True, the rare single man near my age might darken the door.

But, if he ever did, he'd be unemployed, too, now wouldn't he?
And, so am I, remember?

Even if Mr. Single-and-Wonderful-Yet-Unemployed walks in the door and locks eyes with me and the bells ring and the chemistry steams up the room, then what?

We could use my cents-off coupons to pack a picnic and head to the park or occasionally hit the $1 matinee at the already-cheap theatre, I guess.
But, many of those on the dole are in worse shape than I am. They may have totally depleted their savings, have never-ending bills or be out of health insurance.

Mom used to tell me, "You don't need a man to be poor with—you can be poor by yourself."

Now I get it.

Being unemployed and almost broke is no fun. Being unemployed, almost broke and taking on the task of bailing out someone else who may be in worse shape than I am could be an unmitigated disaster.

Did all those helpful people who suggested I marry for health insurance consider somebody might want to marry me because I still have a roof over my head and some savings? For those who have hit bottom, maybe where I'm standing looks pretty cushy.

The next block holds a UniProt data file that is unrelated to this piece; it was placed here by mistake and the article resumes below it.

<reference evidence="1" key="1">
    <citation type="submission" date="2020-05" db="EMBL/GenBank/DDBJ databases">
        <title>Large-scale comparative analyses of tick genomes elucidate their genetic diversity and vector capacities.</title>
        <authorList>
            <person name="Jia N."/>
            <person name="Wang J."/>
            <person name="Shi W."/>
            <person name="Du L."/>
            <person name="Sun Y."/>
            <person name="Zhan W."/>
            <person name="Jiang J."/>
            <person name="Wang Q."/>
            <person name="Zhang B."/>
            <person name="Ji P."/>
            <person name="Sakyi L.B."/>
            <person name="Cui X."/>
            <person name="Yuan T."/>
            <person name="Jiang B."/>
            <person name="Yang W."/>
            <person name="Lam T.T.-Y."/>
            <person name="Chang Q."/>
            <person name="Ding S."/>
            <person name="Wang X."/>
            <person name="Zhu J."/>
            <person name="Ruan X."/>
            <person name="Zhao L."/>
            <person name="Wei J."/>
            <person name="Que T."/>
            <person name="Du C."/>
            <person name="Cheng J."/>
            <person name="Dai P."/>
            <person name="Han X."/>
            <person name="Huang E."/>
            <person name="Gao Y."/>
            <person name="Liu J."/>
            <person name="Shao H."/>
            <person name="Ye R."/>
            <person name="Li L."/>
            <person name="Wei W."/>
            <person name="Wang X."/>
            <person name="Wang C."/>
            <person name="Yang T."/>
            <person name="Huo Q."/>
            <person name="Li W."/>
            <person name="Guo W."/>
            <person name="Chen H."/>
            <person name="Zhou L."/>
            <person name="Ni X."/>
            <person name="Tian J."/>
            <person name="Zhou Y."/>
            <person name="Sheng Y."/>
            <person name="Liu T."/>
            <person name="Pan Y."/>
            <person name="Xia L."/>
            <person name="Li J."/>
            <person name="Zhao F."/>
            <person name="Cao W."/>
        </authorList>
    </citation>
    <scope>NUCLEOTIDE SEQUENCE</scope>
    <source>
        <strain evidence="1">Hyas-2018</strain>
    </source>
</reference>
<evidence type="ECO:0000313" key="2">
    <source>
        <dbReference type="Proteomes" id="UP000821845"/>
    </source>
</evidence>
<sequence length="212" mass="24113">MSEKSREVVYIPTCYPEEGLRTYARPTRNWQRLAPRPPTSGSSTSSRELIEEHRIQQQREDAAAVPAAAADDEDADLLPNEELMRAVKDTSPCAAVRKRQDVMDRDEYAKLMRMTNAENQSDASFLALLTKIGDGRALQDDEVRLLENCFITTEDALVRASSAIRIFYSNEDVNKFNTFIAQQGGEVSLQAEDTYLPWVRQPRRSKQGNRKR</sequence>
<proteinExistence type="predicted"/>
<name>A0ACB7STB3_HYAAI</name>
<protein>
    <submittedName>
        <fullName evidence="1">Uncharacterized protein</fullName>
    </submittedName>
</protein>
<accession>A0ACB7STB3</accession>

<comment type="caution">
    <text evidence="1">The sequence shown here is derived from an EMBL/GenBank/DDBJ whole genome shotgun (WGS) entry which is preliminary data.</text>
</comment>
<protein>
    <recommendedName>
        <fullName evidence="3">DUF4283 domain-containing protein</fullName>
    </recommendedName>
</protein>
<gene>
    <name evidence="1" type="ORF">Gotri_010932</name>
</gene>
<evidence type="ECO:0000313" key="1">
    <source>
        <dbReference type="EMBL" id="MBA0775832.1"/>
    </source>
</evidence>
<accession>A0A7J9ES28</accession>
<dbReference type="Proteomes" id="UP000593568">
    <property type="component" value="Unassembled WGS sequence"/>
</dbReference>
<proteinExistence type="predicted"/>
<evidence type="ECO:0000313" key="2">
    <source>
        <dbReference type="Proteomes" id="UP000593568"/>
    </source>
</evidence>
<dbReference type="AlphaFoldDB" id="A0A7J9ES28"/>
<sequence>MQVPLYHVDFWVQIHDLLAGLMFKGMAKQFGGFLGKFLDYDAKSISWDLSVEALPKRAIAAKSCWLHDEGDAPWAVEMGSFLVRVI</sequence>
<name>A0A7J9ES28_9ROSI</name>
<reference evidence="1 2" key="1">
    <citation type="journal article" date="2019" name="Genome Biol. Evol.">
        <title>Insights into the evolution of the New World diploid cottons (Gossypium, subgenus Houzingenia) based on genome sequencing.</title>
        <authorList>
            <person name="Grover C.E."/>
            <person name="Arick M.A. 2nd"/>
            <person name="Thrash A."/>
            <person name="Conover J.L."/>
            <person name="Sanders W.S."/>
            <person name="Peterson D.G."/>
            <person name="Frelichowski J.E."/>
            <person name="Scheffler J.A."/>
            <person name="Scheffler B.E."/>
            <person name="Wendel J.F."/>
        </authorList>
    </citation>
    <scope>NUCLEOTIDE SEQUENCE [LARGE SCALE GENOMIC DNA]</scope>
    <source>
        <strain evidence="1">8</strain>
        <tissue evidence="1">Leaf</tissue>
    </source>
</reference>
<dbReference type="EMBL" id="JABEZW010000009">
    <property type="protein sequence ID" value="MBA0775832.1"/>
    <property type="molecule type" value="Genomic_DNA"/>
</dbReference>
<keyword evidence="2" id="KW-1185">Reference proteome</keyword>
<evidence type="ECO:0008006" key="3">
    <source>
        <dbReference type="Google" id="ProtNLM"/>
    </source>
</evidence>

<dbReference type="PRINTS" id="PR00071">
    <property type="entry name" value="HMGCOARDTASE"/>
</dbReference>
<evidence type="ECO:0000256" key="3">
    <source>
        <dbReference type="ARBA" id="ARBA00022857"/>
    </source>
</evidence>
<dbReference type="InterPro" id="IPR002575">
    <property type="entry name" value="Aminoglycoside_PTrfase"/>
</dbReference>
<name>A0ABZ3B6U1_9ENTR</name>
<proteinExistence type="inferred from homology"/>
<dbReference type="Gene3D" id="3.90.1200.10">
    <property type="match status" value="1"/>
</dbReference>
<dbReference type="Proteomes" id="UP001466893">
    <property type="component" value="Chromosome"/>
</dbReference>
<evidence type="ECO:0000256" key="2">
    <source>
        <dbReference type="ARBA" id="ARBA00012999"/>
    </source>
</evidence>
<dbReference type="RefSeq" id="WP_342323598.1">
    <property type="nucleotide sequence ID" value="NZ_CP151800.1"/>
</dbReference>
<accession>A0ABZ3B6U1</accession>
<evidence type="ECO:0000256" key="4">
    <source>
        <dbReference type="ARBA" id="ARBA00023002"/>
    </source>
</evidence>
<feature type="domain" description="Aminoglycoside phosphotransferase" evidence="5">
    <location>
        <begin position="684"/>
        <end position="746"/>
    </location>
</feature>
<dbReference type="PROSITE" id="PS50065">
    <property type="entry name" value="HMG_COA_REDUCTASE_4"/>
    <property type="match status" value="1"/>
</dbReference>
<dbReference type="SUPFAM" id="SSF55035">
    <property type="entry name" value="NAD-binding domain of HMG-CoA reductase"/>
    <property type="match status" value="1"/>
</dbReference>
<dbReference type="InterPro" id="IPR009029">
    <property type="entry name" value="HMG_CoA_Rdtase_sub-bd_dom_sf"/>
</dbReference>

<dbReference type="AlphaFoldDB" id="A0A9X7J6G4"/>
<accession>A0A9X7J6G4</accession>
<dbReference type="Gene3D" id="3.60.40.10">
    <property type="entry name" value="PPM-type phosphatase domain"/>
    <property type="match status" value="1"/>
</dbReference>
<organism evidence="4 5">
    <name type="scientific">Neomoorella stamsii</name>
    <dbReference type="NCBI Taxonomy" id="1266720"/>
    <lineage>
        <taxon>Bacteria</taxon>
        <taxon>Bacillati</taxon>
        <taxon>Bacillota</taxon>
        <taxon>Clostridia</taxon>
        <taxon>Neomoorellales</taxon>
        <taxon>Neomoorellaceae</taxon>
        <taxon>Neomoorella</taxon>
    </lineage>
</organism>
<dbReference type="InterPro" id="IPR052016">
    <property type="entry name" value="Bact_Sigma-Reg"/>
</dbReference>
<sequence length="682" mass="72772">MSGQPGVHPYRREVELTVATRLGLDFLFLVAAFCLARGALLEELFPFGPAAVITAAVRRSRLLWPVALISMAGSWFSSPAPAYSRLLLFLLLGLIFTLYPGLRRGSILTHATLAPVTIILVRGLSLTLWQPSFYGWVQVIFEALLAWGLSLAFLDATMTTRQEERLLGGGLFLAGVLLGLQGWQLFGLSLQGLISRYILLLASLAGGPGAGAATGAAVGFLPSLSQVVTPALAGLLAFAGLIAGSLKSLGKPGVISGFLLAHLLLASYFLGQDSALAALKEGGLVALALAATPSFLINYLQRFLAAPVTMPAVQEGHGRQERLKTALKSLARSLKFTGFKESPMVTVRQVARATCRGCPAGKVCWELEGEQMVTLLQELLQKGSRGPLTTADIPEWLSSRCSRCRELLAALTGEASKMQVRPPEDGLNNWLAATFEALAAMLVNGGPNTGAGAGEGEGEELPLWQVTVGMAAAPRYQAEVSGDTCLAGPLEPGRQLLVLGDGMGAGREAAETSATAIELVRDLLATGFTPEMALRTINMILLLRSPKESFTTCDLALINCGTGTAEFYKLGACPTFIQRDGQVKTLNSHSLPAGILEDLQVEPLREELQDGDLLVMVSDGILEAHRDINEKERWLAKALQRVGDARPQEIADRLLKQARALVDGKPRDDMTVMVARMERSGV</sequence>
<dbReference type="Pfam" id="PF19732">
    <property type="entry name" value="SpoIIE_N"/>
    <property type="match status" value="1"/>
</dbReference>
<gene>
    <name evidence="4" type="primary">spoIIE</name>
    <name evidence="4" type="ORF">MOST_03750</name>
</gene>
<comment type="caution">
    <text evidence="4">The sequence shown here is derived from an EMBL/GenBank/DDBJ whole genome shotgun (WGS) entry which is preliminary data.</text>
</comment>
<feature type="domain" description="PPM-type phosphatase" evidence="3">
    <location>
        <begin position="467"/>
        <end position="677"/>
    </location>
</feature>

My mind wanders back to that handsome fellow in the restaurant. We smile at each other again. Oh, he is obviously interested.


Reality intrudes.

There's no fancy restaurant, no pricey entrée, no interested bachelor.

It was a dream.

That's what I get for being half-asleep while sitting in my very-early-in-the-morning weekly job search group. I knew I should've gone to sleep last night instead of looking at job postings until 1 AM.

I force my mind back to the speaker's topic—job search tips. Then, I do what I always do after those meetings: I go home, do the laundry, empty the cat litter box and wonder when I'll be fully employed again.

Romance on the dole? I don't think so. 

#   #   #

Photo Credits:
Wedding Cake: Girl Doing Laundry:

Note: All photos are for illustrative purposes only--author is not pictured.

Wednesday, August 11, 2010

Break, Broke, Broken

Could somebody explain one of life's great mysteries? How do appliances just know the least opportune moment to konk out?

Do manufacturers install some evil switch inside mechanical objects that program them to go ka-fluey the instant the household starts drifting toward financially broke?